A REPORT by RMB Morgan Stanley in the final weeks of 2019 suggested that, contrary to popular thought, Eskom’s rolling blackouts since about 2008 had had a limited impact on South Africa’s mineral production.
This, it said, was down to the fact South Africa’s mining sector had showed some extraordinary resilience and had been able to adapt.
In the lower stages of load-shedding, open-cast mining is able to continue which is the basis on which a fair portion of the country’s iron ore, platinum group metal (PGM) and coal mine production is performed. Stage six load-shedding, however, means not even open-cast mines can escape the restriction.
There’s also the impact of repeated electricity interruptions on the integrity of furnace and smelters that make finished product out of PGM concentrate. Increased load-shedding also means maintenance on smelters (as permanent damage can often materialise) resulting in increased downtime.
Severe blackouts as demonstrated in the closing weeks of 2019 however, in which some 6,000MW was rationed across the national grid, would he harder to manage, said RMB Morgan Stanley’s South African analysts, Brian Morgan, Christopher Nicholson and Jared Hoover.
There have been three key load-shedding periods with the first in 2008. This was the time in which South Africa’s mines virtually shut down for about a week. Then came the load-shedding events between 2014 and 2015 with a third stint last year which may become the worse. Eskom announced stage six load-shedding in which up to 6,000MW was cut from the system: the country had never before since this extent of power rationing and suggested to both industry and citizenry alike that Eskom’s problems were worsening.
“The duration and intensity of the blackouts worries us,” said the RMB Morgan Stanley analysts. Unfortunately, 2020 hasn’t started particularly well.
On January 4, before the majority of South Africa’s population returned to work from the summer holidays, Eskom announced a resumption of stage two load-shedding owing to the breakdown of the conveyor supplying coal to Medupi power station in the Limpopo province – the malfunction that helped put South Africa into stage six load-shedding last year.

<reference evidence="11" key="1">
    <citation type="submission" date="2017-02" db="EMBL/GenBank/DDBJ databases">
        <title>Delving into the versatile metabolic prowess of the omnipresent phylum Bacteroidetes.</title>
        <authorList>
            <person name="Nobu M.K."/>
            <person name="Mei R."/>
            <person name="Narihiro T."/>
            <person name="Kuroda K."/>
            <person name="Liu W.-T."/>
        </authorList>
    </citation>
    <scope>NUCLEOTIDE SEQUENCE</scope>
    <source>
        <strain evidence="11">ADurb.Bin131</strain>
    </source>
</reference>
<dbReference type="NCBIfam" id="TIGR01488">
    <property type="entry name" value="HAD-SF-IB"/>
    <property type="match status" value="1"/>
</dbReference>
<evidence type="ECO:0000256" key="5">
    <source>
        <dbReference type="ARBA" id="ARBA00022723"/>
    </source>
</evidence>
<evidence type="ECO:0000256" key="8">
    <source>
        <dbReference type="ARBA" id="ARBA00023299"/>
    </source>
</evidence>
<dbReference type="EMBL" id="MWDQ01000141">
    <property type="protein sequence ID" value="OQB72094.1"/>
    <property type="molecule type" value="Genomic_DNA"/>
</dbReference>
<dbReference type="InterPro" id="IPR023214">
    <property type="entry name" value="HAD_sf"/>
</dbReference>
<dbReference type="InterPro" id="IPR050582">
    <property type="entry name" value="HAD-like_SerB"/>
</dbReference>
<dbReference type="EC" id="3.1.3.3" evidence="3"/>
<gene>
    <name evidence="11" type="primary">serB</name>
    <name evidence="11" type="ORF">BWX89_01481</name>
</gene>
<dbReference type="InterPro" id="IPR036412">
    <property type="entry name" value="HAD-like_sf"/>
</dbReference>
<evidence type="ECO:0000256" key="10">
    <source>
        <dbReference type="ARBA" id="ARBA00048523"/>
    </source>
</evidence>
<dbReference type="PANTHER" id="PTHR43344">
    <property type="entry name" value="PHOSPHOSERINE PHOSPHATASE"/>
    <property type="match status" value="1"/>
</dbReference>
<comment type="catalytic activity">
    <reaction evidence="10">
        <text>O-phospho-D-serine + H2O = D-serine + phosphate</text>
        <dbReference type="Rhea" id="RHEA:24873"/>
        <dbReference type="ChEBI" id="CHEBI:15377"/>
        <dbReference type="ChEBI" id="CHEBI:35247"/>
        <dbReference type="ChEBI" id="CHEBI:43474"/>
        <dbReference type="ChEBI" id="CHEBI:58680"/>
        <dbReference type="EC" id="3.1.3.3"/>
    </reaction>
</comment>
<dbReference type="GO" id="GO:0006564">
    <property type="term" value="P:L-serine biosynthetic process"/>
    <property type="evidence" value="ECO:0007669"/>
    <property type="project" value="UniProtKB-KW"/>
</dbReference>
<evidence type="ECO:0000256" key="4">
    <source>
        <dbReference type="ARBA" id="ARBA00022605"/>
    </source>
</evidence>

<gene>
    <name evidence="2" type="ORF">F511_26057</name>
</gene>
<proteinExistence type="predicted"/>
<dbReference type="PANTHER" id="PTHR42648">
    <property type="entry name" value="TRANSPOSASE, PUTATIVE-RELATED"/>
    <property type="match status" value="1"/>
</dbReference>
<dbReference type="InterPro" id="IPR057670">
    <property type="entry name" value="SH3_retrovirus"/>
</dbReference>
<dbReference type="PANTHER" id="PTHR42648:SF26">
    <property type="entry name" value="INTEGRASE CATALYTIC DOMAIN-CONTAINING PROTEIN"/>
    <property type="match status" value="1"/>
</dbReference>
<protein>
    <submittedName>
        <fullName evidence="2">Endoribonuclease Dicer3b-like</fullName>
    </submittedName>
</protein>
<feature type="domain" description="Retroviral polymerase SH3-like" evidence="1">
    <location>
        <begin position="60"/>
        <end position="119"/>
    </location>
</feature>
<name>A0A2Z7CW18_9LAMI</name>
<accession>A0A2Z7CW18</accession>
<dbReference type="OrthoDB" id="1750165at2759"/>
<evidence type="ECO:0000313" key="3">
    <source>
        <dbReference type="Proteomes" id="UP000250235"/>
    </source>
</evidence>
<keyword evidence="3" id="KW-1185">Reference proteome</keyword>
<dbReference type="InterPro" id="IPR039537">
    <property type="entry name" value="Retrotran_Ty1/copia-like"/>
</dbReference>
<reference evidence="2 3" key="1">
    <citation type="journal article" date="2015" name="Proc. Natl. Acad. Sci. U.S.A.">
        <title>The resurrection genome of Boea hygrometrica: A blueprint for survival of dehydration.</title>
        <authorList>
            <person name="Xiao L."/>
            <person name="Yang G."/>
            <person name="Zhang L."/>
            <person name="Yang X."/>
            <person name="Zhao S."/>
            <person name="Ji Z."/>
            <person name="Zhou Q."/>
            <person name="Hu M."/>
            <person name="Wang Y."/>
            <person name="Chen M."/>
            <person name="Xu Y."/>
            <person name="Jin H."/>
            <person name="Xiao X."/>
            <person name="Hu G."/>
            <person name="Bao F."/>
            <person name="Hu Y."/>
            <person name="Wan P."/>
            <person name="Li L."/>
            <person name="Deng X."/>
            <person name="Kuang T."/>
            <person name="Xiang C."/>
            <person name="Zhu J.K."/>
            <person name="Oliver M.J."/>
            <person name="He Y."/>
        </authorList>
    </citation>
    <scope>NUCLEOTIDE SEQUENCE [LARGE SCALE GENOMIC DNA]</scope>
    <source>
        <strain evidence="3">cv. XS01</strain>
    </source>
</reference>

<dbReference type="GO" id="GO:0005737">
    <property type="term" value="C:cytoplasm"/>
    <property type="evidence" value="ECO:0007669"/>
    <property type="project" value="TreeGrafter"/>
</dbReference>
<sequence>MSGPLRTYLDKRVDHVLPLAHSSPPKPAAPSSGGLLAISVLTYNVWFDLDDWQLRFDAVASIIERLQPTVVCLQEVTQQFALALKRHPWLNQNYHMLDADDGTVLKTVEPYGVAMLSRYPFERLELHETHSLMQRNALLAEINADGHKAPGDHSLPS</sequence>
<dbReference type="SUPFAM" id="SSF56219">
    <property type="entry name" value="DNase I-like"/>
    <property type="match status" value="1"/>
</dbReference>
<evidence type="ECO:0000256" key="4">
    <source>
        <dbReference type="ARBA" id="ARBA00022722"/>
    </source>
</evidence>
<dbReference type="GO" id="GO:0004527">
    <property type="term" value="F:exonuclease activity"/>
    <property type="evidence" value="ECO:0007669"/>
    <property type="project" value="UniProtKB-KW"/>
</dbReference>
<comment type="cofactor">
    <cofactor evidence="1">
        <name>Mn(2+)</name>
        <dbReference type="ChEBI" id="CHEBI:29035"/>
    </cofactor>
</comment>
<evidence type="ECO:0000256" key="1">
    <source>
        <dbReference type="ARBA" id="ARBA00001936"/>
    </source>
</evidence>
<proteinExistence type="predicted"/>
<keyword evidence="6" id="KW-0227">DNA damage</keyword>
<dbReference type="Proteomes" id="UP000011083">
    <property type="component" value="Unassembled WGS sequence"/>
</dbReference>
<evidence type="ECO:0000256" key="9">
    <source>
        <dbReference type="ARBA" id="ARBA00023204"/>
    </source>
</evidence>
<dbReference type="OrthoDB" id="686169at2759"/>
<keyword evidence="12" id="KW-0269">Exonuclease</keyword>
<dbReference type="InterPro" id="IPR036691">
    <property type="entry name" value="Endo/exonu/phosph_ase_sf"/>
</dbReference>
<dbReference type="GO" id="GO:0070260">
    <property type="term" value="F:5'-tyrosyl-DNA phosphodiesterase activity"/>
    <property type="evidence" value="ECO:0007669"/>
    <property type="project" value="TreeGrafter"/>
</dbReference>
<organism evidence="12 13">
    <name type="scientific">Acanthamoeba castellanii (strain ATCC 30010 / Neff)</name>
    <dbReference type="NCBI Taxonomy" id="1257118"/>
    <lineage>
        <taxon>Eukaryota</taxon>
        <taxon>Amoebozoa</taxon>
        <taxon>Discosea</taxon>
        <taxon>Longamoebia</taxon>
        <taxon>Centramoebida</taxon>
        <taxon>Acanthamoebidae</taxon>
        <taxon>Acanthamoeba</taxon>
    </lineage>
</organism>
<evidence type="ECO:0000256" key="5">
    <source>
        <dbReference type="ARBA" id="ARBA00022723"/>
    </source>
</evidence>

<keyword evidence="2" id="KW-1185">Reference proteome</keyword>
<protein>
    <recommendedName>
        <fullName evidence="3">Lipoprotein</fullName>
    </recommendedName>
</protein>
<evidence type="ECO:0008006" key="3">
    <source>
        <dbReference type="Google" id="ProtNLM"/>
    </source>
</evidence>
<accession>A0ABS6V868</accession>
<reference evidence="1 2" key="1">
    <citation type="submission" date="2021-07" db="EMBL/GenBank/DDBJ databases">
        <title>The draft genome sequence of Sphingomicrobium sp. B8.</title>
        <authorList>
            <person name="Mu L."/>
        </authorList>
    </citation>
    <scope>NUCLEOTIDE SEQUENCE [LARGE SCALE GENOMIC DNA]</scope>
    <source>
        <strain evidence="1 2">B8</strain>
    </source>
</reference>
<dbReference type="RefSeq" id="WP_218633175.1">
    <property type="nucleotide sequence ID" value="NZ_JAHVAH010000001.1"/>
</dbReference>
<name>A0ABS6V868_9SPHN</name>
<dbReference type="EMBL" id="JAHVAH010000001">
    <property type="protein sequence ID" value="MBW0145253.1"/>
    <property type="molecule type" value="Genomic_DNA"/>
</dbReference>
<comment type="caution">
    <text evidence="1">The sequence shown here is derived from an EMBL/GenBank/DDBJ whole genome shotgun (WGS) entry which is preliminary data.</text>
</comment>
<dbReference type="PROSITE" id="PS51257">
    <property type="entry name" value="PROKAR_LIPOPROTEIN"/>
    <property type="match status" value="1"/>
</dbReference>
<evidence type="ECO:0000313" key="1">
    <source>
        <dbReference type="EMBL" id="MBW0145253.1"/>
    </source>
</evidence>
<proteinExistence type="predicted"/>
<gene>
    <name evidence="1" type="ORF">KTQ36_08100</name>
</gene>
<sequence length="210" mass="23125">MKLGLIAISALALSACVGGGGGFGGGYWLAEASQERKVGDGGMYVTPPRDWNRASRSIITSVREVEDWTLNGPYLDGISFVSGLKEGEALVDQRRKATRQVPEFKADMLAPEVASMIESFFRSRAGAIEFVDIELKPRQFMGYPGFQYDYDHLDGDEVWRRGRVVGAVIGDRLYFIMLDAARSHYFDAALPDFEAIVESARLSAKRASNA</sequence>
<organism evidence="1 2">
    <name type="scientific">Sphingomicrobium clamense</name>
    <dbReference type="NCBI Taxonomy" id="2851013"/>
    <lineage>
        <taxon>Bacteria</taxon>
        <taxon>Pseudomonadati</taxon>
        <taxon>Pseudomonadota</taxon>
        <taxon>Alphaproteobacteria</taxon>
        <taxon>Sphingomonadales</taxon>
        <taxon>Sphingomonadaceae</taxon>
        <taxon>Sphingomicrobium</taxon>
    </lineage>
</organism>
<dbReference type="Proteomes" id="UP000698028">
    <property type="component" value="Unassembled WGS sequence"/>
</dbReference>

Worryingly, Medupi is one of South Africa’s new power stations: its final unit was commissioned last year, but there are serious doubts that the station will ever hit its 4,800MW design capacity owing to defects in its boiler architecture that cannot be repaired, according to RMB Morgan Stanley.
And whilst Medupi continues to be unreliable, the expected decommissioning of the Grootvlei and Komati power stations, which provide a total of 2,100MW of power to the national grid, in 2021 and 2022 respectively is likely to add further pressure to the system.
There are, of course, long-term consequences to ponder for the South African mining sector. Ultimately, unreliable power supply impacts on the ability of investors to put money into the sector. New investment is already a paucity, but re-investment would also be threatened, according to the bank.
“Over the longer term, the Eskom risk provides a disincentive for producers to invest in replacement supply in SA,” said RMB Morgan Stanley. It also results in a structural cost inflation push equal to 10% to 15% of SA mining cash costs.
Finally, unreliable power supply provides an incentive for fabricators and original equipment manufacturers to thrift or substitute away from the metals where possible.
There may be a material uptick in the prices of metals as a result of supply interruption where South Africa is a dominant supplier – such as PGMs for instance – but the impact on the country’s mining sector as a whole is to add another negative in an increasingly bleak looking investment scenario.
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